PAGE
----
Officer Russ Wininger of the Windsor, Connecticut, Police Department. Credit: Courtesy of the Windsor, Connecticut, Police Department

AUGUSTA, Maine — A few months ago, a veteran police officer in Windsor, Connecticut, noticed something strange on the streets of his community — a lot of cars with Maine plates.

What he discovered was a scheme by Connecticut drivers to avoid paying local property taxes by registering their vehicles in Maine through the state’s online system.

Drivers in Connecticut cannot register their car if they owe property taxes, according to Officer Russ Wininger of the Windsor Police Department, a community just north of Hartford.

“It flags you so you can’t register your vehicle,” he said.

To skirt the law, police are finding drivers in Connecticut who register their cars in Maine instead, via online, third-party services.

“They send in the payment, power of attorney and the little release form, and these companies send out marker [license] plates,” Wininger said. “It may be legal in Maine, but in Connecticut, it’s against the law. It’s a $1,000 fine.”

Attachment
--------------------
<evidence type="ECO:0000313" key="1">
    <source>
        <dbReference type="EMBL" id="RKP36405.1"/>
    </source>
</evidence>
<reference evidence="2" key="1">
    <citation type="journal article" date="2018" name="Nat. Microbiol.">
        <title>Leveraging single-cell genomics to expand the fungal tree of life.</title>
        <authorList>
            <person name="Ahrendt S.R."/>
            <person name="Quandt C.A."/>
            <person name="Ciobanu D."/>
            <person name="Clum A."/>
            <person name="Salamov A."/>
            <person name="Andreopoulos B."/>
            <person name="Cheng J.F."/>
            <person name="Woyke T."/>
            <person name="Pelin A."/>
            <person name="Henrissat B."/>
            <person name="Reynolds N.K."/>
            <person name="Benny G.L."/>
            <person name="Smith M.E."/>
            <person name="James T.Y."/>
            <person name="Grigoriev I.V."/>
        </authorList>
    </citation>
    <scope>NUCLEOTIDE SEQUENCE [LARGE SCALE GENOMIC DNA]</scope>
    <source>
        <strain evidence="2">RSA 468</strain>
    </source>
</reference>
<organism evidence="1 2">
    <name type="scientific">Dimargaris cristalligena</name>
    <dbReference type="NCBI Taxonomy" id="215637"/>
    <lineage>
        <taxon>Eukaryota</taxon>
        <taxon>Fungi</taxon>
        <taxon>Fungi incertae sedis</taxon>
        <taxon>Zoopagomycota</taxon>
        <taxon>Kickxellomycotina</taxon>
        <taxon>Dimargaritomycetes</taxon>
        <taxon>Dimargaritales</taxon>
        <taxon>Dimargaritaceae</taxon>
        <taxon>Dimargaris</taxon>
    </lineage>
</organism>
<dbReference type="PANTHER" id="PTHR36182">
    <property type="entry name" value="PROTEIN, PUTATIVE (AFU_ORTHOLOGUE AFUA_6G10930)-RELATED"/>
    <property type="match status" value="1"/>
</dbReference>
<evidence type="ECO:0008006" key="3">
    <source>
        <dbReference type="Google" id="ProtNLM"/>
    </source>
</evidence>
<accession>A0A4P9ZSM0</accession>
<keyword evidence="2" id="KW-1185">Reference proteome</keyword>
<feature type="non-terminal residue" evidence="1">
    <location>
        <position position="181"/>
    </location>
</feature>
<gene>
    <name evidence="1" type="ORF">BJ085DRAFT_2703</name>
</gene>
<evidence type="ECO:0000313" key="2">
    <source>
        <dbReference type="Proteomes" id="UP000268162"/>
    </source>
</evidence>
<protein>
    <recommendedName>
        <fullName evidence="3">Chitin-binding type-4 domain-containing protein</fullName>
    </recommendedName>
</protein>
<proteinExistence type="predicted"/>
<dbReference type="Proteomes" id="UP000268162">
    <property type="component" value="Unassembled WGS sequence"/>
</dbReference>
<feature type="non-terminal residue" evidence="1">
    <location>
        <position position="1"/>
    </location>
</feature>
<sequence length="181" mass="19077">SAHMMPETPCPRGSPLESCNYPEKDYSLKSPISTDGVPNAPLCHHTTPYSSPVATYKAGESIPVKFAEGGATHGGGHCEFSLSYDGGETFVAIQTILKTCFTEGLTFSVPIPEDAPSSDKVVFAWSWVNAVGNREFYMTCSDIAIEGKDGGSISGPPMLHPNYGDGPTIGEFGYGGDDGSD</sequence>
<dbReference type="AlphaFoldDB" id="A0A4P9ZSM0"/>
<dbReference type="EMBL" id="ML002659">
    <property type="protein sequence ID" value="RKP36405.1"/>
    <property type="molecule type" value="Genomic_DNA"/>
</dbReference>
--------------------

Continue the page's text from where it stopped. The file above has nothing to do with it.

And it seems to be popular. There are more than 1.5 million cars, trucks, buses, trailers and motorcycles registered to Mainers. Of the approximately 2,400 out-of-state motor vehicles registered in Maine, according to Secretary of State Matthew Dunlap, just over 900 — close to 40 percent — have a mailing address in Connecticut.

“It’s not a huge number, but it’s a burr under their skin,” Dunlap said about officials from Connecticut and other states. “We’ve talked about this. We do it as a convenience for people who have a summer property here and keep a vehicle here and register their vehicles here.”

For Connecticut officials, this system is more than just a nuisance. They know about the registration scofflaws but have a hard time tracking them down, according to Bill Seymour, spokesman for the Connecticut Department of Motor Vehicles.

“They are illegally circumventing our registration laws and denying towns and cities the property taxes legally owed to a municipality,” Seymour said. “Other states should not condone this action. Finding scofflaws is very difficult because their out-of-state license plates look like any other that is legally here from another state.”